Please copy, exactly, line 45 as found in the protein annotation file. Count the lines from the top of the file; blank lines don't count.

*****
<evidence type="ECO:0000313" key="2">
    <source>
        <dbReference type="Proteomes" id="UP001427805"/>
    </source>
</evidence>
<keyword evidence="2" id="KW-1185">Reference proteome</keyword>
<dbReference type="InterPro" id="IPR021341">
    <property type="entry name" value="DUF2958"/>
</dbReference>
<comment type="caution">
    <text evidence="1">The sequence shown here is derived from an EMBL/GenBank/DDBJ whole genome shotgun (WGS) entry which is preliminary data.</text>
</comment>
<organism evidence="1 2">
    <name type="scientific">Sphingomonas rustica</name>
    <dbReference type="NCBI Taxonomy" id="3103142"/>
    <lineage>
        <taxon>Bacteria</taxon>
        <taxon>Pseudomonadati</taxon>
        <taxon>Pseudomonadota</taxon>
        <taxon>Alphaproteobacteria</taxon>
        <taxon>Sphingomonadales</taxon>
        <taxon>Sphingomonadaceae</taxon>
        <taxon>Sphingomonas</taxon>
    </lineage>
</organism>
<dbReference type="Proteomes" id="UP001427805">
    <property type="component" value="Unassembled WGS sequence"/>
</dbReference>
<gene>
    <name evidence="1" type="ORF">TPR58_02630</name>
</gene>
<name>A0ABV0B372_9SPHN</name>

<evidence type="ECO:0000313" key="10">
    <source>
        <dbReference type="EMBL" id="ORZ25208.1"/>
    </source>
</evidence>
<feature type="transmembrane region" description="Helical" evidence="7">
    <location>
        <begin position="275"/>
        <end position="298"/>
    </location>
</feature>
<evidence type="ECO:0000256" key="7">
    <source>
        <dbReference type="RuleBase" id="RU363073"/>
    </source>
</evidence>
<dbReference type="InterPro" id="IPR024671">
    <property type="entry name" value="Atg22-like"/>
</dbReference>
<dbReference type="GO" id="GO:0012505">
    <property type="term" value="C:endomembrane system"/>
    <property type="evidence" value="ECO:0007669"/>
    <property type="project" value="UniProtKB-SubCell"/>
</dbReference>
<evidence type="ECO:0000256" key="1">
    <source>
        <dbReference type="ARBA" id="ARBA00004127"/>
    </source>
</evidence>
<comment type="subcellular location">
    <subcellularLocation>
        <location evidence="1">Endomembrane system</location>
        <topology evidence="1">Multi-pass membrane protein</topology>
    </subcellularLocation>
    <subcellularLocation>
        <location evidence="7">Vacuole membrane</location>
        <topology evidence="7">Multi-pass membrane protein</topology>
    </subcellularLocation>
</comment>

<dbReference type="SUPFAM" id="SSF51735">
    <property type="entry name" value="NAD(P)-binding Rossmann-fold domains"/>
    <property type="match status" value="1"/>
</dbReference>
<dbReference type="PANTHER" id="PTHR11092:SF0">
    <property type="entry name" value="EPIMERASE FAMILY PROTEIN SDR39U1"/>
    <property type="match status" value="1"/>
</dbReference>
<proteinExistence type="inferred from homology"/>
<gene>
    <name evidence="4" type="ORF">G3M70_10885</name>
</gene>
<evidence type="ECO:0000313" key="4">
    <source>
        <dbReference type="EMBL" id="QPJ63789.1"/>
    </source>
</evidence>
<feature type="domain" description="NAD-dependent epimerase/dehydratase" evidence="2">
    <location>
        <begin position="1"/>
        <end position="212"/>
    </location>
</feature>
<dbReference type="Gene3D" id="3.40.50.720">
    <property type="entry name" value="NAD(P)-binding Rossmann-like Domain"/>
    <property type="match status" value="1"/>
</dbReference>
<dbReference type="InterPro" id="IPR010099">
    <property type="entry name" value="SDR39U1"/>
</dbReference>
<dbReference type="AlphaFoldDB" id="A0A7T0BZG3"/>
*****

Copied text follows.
    <source>